Sometimes, there are no words.
Sometimes, there’s just noise: a sigh, a shout, a whimper. And in that inability to speak, I try to listen closely to the sounds I make—the sounds that arise from fear, worry, unease, and anger as we move forward into the next four years. Recently, I read as part of Writers Resist in Seattle; in my moments of unbearable noise, I remind myself why I write: for my community, for my loved ones, and also for myself. Writing is a means of giving. And what else can we do now except give—through noise, through human connection, through language when it’s ready?
I’d like to offer a few pieces of writing that have buoyed me these past few months:
“won’t you celebrate with me” by Lucille Clifton, to celebrate the excellence of women of color
“Poetry is Not a Luxury” by Audre Lorde, to remind us that poetry “is a vital necessity of our existence”
“The Thing Is” by Ellen Bass, to try to love again even in grief
—Jane Wong, teaching The Sounds of Poetry
Now more than ever, we must write. Novels, stories, essays, and poems show us our humanity, deepen our empathy, and enrich our lives. Lately, we’ve seen our community of writers and readers grow beleaguered, angry, confused, and paralyzed. Over the coming weeks, we’ll be sharing advice and words of encouragement from Hugo House writers and instructors on what keeps them returning to their work. We hope these words inspire you, too, to keep going.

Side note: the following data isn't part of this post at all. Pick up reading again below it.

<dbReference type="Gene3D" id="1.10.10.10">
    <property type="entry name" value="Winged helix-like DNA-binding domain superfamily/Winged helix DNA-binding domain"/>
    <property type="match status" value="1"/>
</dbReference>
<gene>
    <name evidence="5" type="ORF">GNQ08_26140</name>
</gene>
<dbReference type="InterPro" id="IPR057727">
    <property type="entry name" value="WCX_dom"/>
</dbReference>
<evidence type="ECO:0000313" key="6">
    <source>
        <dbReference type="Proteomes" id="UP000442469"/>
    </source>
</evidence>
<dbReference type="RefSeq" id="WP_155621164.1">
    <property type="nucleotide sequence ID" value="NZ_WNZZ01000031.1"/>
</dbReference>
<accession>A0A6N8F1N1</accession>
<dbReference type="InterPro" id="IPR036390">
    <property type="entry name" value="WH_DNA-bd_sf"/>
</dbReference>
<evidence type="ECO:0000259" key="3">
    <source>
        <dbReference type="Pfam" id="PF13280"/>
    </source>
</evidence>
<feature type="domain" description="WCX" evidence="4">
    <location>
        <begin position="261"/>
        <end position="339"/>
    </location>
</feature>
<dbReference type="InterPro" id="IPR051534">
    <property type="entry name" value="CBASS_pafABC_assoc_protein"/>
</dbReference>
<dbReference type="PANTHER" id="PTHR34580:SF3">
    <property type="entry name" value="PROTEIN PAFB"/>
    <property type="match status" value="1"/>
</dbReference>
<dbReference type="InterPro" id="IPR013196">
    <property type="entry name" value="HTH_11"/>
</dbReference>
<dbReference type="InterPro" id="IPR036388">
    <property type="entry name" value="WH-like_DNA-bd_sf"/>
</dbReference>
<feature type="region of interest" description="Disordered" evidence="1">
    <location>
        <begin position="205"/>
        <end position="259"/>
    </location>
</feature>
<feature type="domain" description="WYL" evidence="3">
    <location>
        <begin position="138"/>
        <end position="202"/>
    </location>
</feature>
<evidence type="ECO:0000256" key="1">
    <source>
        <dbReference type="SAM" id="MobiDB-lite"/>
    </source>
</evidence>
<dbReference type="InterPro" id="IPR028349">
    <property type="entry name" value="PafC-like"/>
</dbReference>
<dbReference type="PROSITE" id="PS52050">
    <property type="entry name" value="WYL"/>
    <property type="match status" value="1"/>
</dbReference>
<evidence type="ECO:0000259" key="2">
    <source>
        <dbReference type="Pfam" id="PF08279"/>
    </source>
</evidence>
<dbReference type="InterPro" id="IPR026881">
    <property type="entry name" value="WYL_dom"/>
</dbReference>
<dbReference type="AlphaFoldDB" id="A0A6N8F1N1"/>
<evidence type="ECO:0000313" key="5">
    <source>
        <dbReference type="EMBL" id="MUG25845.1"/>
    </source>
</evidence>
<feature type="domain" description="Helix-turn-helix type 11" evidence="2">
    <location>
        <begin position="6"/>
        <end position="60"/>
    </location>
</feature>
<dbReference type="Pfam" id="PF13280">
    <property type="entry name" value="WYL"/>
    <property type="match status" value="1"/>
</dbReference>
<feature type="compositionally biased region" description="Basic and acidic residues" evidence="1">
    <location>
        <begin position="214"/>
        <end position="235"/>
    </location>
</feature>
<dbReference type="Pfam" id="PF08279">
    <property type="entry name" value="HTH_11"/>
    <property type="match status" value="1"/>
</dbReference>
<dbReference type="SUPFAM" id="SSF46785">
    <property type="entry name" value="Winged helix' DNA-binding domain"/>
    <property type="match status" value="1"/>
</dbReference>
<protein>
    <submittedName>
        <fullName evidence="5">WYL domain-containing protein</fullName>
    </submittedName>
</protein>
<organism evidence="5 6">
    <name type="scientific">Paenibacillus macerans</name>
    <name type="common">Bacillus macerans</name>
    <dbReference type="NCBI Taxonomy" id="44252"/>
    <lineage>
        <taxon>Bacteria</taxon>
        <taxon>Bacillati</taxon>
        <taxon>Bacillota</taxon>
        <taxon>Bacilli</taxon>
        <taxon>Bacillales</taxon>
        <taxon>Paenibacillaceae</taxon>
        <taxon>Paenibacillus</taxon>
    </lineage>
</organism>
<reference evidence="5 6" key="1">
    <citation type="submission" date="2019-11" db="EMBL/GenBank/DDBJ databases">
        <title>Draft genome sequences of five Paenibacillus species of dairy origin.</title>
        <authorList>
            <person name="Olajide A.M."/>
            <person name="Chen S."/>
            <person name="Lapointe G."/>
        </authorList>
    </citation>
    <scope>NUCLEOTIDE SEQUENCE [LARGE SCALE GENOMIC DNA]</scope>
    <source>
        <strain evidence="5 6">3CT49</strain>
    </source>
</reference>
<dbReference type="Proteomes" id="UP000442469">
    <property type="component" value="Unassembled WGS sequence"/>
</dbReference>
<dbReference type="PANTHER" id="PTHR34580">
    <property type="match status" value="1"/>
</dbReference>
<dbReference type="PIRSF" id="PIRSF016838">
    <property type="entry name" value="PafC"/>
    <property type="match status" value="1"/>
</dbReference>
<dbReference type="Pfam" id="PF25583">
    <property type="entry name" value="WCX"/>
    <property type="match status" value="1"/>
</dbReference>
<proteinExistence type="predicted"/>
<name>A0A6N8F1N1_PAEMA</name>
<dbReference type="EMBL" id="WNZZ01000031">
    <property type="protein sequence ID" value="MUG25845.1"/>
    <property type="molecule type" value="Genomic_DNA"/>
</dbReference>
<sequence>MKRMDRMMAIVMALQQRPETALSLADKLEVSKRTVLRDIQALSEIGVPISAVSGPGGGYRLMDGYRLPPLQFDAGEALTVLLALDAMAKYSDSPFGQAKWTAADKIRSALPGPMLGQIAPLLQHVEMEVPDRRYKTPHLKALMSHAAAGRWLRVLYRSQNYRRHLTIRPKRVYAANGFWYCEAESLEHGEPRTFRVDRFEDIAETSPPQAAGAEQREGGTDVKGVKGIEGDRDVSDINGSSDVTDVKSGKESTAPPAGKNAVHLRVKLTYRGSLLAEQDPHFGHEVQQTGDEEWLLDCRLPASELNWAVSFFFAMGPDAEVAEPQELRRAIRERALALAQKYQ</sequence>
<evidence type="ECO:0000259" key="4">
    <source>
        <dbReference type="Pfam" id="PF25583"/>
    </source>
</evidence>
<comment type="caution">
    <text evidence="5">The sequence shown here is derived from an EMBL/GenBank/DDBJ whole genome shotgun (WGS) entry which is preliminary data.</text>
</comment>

Jane Wong‘s poems can be found in anthologies and journals such as Best American Poetry 2015, Best New Poets 2012, Pleiades, Hayden’s Ferry Review, Third Coast, and others. Awarded The American Poetry Review’s 2016 Stanley Kunitz Memorial Prize, she is the recipient of scholarships and fellowships from Kundiman, the U.S. Fulbright Program, the Fine Arts Work Center, Squaw Valley, and the Bread Loaf Writers’ Conference. Currently, she is a Visiting Assistant Professor at Pacific Lutheran University. Along with three chapbooks, she is the author of Overpour (Action Books).